The Idea Will Become Familiar:
DISUNION IN THE ERA OF MASS PARTY POLITICS
In 1837 a new litmus test for loyalty to slavery emerged as the issue of Texas annexation became a centerpiece of the antislavery petition campaign. The Republic of Texas had declared independence from Mexico in 1836; Texans overwhelmingly favored annexation to the United States. Abolitionists vehemently opposed the addition of Texas to the roster of states, and for good reason—the Lone Star Republic was a bastion of slavery. Texans had won their independence from Mexico with the help of militia companies raised in New Orleans, Mobile, Natchez, and other Southern locales. Newspapers such as the New Orleans Picayune had fostered sympathy for independence and spurred recruitment by casting Texans as “embattled, expatriated” Americans. Most important, Texans had earned the reputation as defenders of slavery—they had vehemently protested efforts by successive Mexican administrations to restrict and gradually dismantle the institution, winning concessions such as an 1828 decree that allowed Texans to register their slaves, in name only, as “indentured servants.” Independence brought with it a swift affirmation of slavery. Texas's constitution established the legality of hereditary slavery, and its law code featured such measures as a statute that subjected both slaves and free blacks to whipping “not exceeding one hundred” lashes nor “less than twenty-five” for using abusive language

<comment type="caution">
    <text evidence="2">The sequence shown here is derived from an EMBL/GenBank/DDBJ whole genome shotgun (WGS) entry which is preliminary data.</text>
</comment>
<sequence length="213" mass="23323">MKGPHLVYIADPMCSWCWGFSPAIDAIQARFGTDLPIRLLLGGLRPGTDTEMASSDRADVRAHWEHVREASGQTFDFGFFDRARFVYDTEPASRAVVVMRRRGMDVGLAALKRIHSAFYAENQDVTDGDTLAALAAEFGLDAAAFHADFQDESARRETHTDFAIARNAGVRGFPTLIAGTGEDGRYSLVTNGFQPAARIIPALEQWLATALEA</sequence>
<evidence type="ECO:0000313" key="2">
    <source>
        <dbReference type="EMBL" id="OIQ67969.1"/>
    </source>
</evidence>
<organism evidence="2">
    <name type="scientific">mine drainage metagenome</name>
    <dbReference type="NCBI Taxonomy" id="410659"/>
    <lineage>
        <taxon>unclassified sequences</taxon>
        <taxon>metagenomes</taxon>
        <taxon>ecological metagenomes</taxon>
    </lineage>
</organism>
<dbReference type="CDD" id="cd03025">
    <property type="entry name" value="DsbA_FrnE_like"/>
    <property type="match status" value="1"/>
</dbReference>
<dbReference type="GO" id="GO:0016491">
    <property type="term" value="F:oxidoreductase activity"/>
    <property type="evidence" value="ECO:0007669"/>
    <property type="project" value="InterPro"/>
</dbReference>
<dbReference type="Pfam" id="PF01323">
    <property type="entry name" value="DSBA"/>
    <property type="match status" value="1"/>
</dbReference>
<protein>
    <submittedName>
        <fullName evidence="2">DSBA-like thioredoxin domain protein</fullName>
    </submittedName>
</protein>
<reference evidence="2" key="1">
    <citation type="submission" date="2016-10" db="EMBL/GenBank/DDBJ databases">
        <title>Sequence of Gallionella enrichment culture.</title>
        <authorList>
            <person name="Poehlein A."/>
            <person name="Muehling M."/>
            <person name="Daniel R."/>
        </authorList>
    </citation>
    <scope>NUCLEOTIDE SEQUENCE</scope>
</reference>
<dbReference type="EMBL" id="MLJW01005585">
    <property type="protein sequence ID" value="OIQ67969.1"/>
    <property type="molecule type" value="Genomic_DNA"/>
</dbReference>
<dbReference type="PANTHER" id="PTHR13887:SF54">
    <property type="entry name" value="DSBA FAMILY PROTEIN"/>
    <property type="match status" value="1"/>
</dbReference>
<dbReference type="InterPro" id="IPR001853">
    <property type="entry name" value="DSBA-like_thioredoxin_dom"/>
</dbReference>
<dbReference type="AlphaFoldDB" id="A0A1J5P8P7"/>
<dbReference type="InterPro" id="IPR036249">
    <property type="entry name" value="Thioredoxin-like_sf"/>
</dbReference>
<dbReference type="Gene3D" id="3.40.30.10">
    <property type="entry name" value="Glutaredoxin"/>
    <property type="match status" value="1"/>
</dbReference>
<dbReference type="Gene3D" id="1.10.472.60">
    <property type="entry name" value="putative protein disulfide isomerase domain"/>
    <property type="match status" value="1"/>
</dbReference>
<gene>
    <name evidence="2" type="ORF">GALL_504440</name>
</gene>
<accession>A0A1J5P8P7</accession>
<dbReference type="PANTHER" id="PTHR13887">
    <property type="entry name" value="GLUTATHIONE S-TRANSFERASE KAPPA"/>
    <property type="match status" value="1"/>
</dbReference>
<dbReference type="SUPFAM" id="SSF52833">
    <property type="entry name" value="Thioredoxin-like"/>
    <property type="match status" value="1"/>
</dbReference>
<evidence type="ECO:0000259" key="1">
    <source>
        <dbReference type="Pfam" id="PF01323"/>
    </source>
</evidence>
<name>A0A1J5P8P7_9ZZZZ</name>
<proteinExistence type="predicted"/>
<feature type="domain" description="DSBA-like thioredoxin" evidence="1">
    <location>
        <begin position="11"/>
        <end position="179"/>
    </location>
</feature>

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Publication information: Book title: Disunion! The Coming of the American Civil War, 1789-1859. Contributors: Elizabeth R. Varon - Author. Publisher: University of North Carolina Press. Place of publication: Chapel Hill, NC. Publication year: 2008. Page number: 127.